The Scots under Leslie followed him, occupied Doon Hill commanding the town, and seized the passes between Dunbar and Berwick which Cromwell had omitted to secure.
The cycle of Guillaume has more unity than the other great cycles of Charlemagne or of Doon de Mayence, the various poems which compose it forming branches of the main story rather than independent epic poems. There exist numerous cyclic MSS.
Not far distant, on a conspicuous position close by the banks of the Doon, stands the Grecian monument to Burns, in the grounds of which is the grotto containing Thom's figures of Tam o' Shanter and Souter Johnnie.
Of the Brock is Doon Hill (650 ft.), which overlooks the lower course of the stream and indeed the whole field.
Cromwell, after a war of manoeuvre near Edinburgh, had been compelled by want of supplies to withdraw to Dunbar; Leslie pursued and took up a position on Doon Hill, commanding the English line of retreat on Berwick.
The cavalry of his left wing stood fast, west of Doon Hill, as a pivot of manoeuvre, the northern face of Doon (where the ground rises from the burn at an average slope of fifteen degrees and is even steeper near the summit) he left unoccupied.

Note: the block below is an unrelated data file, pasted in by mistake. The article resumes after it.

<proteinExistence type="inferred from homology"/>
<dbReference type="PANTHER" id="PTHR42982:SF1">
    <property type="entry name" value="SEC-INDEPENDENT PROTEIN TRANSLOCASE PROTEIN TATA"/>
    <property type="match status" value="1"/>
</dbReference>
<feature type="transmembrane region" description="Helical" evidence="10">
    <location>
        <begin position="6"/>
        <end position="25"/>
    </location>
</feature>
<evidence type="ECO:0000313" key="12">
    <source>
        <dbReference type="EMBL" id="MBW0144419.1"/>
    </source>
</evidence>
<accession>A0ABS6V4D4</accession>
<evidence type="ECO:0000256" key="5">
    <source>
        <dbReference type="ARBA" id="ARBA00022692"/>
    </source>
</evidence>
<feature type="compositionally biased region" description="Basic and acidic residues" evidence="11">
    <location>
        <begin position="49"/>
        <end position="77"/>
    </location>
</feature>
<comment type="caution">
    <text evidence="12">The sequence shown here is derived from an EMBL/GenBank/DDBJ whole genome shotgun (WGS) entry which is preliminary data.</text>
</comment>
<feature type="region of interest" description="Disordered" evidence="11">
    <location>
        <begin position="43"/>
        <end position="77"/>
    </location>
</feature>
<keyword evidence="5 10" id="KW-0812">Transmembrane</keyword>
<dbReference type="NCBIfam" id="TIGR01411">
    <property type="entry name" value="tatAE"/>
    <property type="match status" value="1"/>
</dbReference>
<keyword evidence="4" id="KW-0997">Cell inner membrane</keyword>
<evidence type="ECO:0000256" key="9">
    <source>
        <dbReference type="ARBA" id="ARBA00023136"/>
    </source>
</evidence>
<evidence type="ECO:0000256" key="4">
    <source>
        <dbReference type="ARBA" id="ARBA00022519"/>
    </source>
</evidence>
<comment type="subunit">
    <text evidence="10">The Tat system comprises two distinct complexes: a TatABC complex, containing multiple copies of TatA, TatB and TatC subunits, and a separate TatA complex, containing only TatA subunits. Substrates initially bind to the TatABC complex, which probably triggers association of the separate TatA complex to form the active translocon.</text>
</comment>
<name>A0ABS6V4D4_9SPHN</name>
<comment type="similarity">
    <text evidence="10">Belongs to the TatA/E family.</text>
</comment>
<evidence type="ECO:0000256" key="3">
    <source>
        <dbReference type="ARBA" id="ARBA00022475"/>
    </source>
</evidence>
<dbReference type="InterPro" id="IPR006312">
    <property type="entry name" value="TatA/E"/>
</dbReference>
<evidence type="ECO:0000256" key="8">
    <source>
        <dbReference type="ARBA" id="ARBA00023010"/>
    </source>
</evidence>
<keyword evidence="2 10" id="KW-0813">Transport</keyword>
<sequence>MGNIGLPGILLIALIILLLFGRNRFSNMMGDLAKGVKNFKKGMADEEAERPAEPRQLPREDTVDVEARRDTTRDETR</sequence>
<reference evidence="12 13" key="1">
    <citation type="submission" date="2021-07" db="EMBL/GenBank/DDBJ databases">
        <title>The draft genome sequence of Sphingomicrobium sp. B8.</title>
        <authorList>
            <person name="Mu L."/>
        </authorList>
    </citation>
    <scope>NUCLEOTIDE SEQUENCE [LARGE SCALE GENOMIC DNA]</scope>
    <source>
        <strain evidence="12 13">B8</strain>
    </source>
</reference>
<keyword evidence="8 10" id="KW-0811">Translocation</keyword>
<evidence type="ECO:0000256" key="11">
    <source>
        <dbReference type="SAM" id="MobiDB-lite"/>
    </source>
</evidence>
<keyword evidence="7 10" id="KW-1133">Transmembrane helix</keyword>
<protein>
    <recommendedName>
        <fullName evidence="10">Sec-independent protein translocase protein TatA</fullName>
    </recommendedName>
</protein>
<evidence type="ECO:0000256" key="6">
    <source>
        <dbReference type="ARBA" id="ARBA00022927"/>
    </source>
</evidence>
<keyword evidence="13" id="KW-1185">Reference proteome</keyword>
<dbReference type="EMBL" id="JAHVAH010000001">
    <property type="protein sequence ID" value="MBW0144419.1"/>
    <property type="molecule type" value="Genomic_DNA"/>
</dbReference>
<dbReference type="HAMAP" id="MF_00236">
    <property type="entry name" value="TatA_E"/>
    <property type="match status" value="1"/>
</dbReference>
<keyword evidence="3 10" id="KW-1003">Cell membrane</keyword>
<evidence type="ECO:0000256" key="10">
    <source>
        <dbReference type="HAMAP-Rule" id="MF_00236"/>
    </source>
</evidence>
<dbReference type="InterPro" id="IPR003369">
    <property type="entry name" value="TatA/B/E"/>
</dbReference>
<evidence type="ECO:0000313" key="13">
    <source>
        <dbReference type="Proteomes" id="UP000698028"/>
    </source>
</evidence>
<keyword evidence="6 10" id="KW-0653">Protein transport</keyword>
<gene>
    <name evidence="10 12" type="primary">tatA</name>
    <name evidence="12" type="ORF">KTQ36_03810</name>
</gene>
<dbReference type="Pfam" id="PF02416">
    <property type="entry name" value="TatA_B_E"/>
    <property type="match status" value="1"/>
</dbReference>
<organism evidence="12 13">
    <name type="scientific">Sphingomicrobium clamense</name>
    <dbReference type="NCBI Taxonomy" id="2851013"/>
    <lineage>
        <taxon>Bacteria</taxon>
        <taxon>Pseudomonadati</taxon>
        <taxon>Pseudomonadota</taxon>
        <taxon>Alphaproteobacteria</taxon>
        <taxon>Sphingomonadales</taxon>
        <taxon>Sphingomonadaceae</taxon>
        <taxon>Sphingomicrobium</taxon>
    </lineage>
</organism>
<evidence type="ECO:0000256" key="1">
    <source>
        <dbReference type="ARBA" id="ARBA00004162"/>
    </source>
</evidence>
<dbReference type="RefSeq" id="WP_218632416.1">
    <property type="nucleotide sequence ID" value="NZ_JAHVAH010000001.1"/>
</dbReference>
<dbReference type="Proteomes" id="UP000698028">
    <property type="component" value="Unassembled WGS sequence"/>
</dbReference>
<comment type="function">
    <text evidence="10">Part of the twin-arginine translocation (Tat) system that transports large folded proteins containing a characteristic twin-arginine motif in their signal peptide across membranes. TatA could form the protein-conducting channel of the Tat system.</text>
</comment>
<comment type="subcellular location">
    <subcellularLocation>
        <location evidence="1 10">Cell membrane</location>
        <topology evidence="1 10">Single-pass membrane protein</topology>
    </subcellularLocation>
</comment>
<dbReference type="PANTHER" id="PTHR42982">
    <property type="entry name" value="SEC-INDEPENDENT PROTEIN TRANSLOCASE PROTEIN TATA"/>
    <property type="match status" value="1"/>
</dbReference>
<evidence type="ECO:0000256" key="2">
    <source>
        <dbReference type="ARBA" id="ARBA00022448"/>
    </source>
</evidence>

The centre of infantry stood on the forward slope of the long spur which runs east from Doon, and beyond them, practically on the plain, was the bulk of the Scottish cavalry.
Before dawn the English advanced troops crossed the ravine, attacked Doon, and pinned Leslie's left; under cover of this the whole army began its manoeuvre.
The artillery was posted on the Dunbar side of the burn, directly opposite and north of Doon, the infantry and cavalry crossed where they could, and formed up gradually in a line south of and roughly parallel to the Berwick road, the extreme left of horse and foot, acting as a reserve, crossed at Brocksmouth House on the outer flank.
In the words of an English officer, "The sun appearing upon the sea, I heard Nol say, ` Now let God arise, and let His enemies be scattered,' and following us as we slowly marched I heard him say, `I profess they run.'" Driven into the broken ground, and penned between Doon Hill and the ravine, the Scots were indeed helpless.
Gradually most of the chansons de geste were attached to the name of Charlemagne, whose poetical history falls into three cycles: - the geste du roi, relating his wars and the personal history of himself and his family; the southern cycle, of which Guillaume de Toulouse is the central figure; and the feudal epic, dealing with the revolts of the barons against the emperor, the rebels being invariably connected by the trouveres with the family of Doon de Mayence.
The wars of Charlemagne with his vassals are described in Girart de Roussillon, Renaus de Montauban, recounting the deeds of the four sons of Aymon, Huon de Bordeaux, and in the latter part of the Chevalerie Ogier, which belong properly to the cycle connected with Doon of Mayence.